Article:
Kevin Eagan - Jan 10, 2011

Despite welcoming more visitors in 2010 than in 2009, Japan’s inbound tourism figures still fell short of government expectations. The failure to meet the targets has been blamed on the blemishing of relations between Japan and China.


The Japanese Liberal Democratic party set a goal for Japanese tourism in 2007, that 2010 would see 10 million foreign tourists in Japan. Japanese people have, in recent times, been famous for their tendency to visit other countries, yet reminders were made that Japan needs an influx of foreigners and revenue just as much. Despite an all-time high last year, reaching almost 9 million, the 2007 target was not met. Again, this was in spite of an increase of 29.2% in terms of foreign arrivals.

It was suggested that everything was going smoothly until September when the souring of relations between Japan and China along with the appreciation of the yen left the target a little too far away. Arrivals from Europe and North America were rising well and in line with the 10-million target. Similarly, when the Japanese government decided to reduce visa requirements for Chinese citizens in July last year, they started to visit in greater numbers.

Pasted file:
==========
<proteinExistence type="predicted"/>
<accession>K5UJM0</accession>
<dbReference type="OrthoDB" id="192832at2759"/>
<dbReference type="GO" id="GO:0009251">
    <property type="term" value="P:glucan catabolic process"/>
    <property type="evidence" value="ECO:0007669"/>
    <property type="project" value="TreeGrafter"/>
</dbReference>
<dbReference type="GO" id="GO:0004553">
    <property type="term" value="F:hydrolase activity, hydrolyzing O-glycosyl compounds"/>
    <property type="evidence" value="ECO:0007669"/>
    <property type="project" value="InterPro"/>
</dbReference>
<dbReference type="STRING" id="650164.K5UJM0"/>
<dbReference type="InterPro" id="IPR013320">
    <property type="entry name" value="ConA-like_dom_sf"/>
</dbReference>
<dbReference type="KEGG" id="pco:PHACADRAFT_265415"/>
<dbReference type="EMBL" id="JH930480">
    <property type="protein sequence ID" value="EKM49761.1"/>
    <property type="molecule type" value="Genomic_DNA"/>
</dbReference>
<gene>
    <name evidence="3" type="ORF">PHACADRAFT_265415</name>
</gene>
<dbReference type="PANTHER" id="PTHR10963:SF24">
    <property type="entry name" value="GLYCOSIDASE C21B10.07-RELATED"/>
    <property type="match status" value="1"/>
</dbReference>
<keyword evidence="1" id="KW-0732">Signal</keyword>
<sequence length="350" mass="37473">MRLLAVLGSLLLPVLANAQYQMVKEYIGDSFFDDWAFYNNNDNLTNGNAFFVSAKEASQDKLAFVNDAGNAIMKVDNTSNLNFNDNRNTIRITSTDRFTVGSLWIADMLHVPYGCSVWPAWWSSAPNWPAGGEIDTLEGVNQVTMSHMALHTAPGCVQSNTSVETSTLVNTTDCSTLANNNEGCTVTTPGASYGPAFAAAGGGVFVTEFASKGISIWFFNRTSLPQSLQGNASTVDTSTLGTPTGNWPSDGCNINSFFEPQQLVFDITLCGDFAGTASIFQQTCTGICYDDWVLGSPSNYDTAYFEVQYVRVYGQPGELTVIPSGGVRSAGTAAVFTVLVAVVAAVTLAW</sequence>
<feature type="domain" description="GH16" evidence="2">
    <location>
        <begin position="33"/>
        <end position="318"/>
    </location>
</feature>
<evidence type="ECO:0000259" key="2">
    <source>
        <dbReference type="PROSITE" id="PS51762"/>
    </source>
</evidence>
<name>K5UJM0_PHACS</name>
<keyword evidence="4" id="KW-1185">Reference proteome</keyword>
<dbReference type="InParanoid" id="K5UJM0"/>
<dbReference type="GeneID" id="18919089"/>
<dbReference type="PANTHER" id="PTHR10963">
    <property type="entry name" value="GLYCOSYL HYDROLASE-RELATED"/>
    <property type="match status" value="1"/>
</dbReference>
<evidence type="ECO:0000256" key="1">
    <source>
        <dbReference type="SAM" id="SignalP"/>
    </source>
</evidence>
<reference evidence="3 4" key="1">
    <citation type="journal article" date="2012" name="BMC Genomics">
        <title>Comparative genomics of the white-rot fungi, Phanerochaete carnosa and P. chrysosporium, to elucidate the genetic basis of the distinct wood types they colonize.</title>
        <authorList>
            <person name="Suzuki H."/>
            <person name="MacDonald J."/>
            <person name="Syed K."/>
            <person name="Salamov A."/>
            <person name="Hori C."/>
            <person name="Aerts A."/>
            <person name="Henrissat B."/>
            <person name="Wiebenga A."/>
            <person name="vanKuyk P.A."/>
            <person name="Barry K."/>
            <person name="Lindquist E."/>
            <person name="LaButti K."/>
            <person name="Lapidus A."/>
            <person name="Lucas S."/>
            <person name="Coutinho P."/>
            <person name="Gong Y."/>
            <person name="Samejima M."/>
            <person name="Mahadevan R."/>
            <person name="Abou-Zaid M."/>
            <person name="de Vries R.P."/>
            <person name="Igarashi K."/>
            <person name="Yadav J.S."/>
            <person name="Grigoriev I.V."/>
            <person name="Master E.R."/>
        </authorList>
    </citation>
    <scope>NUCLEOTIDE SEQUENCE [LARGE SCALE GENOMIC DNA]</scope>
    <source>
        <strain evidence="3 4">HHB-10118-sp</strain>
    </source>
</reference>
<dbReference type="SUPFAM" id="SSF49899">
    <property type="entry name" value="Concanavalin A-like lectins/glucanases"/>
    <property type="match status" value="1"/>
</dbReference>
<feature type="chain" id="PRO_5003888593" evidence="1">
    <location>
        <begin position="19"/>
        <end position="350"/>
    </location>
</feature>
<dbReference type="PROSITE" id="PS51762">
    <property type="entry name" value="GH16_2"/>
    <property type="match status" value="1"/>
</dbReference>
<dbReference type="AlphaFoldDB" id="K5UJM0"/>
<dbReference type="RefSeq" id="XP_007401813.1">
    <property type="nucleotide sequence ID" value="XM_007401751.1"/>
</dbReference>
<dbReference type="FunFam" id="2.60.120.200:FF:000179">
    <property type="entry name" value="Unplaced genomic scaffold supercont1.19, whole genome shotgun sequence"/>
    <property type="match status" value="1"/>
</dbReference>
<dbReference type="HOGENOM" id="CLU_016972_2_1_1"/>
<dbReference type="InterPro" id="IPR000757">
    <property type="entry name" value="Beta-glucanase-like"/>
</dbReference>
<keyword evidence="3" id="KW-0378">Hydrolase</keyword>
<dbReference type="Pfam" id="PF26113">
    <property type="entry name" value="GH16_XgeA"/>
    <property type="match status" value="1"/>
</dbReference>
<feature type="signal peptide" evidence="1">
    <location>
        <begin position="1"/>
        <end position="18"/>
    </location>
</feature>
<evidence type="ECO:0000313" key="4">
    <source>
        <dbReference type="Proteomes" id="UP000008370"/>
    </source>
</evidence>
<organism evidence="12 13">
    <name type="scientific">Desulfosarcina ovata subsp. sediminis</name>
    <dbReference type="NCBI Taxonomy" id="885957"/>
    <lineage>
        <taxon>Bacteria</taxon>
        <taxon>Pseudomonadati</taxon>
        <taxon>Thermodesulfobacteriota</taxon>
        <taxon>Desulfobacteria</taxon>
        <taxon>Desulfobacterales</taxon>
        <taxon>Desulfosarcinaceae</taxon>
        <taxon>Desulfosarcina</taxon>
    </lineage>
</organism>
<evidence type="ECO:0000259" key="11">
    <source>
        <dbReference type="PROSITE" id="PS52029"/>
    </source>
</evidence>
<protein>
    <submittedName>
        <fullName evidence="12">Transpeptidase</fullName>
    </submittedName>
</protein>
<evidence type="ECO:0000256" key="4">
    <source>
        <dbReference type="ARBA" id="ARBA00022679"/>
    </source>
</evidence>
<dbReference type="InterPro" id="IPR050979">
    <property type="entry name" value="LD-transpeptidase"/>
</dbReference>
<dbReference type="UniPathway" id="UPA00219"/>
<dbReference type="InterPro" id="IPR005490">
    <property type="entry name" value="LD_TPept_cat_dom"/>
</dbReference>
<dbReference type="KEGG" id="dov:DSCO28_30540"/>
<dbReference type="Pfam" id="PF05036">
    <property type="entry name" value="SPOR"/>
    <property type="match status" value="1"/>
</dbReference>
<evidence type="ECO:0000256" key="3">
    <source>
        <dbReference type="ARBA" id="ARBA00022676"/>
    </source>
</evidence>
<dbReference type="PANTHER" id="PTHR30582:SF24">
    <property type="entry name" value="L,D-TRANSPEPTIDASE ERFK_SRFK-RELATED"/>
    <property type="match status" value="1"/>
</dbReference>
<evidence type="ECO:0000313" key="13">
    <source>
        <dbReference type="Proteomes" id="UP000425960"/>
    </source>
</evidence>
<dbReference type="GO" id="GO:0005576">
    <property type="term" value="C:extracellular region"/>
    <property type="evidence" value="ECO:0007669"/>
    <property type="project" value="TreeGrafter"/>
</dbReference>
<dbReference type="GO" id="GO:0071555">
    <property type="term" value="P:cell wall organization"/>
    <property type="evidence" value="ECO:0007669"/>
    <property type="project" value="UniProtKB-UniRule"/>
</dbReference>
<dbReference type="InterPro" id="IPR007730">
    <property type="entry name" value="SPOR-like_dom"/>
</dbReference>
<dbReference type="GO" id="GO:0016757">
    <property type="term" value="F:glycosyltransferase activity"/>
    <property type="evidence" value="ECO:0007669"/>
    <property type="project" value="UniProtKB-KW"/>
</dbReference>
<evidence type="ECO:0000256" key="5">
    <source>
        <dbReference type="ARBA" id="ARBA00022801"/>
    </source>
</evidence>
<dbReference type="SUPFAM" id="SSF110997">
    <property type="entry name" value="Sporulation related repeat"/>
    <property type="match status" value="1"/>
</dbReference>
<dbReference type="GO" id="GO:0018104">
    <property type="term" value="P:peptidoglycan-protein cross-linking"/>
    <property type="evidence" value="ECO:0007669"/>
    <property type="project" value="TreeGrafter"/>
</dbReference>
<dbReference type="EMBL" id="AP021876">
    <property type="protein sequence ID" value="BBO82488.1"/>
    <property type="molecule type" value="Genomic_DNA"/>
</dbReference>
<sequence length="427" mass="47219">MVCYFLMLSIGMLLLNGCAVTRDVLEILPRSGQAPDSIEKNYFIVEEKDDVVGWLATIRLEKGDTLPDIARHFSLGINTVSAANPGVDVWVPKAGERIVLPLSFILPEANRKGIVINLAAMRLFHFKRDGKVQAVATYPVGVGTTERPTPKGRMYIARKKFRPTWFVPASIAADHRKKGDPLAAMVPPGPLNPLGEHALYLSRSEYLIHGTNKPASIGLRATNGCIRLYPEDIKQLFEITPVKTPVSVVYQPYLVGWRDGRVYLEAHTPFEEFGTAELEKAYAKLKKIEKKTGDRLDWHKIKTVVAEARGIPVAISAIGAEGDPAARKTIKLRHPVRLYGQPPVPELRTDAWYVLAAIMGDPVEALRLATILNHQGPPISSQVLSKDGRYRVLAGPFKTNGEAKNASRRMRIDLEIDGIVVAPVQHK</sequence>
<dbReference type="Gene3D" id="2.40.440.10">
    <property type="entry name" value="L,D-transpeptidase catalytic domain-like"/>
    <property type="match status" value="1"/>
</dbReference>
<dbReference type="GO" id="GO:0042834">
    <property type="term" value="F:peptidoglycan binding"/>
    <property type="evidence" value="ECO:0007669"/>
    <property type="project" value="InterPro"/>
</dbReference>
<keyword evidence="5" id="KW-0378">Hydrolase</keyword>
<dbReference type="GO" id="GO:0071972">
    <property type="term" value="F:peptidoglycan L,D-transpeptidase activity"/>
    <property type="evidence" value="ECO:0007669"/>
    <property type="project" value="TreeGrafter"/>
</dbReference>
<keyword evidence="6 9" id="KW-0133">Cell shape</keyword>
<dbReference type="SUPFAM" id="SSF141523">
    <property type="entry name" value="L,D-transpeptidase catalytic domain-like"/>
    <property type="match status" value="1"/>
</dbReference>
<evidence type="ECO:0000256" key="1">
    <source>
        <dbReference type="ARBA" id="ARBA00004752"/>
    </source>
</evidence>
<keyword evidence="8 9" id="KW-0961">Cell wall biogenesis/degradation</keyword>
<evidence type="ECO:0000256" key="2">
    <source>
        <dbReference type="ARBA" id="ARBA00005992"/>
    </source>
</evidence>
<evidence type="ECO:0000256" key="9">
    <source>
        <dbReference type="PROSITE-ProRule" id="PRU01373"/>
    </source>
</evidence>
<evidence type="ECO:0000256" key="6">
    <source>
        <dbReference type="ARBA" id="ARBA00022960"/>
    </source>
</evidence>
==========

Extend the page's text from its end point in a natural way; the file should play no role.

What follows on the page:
However, the flocks of Chinese visitors stopped coming in such numbers when a political problem arose due to a Chinese fishing trawler and a Japanese patrol vessel near the disputed islands of Senkaku. The event led to Chinese tour operators canceling many trips and the Japanese tourism industry lost out as a result. If this event had not taken place then the extra million could have been ptobably achieved thanks to Chinese visitors.

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